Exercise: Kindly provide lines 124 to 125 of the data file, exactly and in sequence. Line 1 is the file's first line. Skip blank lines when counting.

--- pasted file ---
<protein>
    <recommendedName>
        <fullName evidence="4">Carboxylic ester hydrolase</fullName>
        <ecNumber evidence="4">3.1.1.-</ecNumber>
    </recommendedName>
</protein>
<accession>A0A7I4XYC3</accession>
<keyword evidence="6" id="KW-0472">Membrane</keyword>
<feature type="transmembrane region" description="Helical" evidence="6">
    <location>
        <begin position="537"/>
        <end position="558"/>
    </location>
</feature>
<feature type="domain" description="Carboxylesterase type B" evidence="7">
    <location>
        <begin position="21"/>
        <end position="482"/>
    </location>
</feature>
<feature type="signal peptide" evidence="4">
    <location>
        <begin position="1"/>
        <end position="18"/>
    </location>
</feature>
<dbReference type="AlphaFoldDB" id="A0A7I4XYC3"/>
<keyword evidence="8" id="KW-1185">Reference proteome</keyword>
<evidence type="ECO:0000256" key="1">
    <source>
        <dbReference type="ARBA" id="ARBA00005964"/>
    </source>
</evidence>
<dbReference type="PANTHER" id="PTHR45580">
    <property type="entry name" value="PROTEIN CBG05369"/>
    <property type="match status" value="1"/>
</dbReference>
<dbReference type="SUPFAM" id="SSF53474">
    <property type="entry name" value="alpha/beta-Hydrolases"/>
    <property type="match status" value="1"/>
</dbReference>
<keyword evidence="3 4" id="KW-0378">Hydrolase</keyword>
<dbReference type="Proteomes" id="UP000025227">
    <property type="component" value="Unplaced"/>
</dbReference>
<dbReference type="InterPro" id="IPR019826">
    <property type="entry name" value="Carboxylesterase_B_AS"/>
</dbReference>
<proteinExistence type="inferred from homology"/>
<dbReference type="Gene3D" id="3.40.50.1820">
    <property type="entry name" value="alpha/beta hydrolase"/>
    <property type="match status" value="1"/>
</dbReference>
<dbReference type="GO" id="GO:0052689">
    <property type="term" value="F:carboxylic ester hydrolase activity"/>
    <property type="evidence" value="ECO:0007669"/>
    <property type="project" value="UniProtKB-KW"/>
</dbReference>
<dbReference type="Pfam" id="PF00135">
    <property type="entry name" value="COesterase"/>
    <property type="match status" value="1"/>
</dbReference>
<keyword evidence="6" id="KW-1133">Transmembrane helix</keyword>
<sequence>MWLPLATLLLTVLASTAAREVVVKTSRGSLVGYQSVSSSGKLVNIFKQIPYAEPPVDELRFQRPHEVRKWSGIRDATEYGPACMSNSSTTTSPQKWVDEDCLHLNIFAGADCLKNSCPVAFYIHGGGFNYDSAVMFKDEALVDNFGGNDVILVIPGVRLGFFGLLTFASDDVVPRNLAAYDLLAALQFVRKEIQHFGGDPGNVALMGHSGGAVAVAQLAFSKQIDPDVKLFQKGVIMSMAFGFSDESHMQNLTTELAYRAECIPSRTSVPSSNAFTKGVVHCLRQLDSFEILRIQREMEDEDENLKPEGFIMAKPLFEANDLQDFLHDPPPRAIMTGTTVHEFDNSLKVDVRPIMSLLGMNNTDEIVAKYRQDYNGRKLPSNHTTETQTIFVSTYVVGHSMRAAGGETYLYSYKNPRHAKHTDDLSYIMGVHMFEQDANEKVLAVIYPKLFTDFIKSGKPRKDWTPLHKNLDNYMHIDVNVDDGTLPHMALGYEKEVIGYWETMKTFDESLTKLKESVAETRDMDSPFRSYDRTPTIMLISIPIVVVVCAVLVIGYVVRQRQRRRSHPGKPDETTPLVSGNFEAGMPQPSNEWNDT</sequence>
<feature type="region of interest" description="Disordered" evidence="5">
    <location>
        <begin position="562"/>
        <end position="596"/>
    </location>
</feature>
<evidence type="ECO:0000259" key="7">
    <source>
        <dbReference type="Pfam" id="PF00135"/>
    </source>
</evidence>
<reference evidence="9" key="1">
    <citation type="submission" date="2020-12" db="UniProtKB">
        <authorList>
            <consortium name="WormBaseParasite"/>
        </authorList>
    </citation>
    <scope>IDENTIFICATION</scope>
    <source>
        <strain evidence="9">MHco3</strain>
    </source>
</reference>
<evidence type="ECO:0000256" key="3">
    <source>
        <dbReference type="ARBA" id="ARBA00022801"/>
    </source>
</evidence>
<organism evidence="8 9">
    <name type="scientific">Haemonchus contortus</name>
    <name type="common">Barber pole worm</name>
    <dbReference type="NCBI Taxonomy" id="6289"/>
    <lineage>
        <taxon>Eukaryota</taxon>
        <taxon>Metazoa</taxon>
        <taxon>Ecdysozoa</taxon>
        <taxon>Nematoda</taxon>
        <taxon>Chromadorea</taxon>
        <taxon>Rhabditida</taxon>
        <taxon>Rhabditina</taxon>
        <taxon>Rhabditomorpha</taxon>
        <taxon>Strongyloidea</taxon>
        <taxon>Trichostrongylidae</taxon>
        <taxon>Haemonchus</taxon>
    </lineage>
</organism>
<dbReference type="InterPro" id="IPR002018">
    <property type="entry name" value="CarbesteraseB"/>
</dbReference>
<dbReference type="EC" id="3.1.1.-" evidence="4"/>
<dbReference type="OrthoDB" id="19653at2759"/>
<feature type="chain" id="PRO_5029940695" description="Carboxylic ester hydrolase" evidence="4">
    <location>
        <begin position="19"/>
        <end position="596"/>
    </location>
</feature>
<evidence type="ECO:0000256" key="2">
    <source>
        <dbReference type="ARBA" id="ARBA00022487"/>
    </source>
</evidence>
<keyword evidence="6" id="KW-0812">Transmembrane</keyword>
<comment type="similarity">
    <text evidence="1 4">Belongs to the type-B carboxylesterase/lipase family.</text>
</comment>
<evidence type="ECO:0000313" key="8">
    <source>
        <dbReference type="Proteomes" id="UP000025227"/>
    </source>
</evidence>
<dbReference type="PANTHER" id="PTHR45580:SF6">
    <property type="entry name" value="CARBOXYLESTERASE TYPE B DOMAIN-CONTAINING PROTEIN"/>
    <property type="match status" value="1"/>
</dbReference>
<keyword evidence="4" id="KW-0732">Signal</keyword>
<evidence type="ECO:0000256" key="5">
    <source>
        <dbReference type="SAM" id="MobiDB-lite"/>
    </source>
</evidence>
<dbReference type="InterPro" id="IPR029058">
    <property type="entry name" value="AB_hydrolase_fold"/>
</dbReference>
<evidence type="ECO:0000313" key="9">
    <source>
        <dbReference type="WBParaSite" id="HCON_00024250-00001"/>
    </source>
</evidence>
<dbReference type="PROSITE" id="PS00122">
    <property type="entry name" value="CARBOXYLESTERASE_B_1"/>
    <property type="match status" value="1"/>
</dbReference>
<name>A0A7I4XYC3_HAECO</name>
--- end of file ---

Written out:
    </source>
</evidence>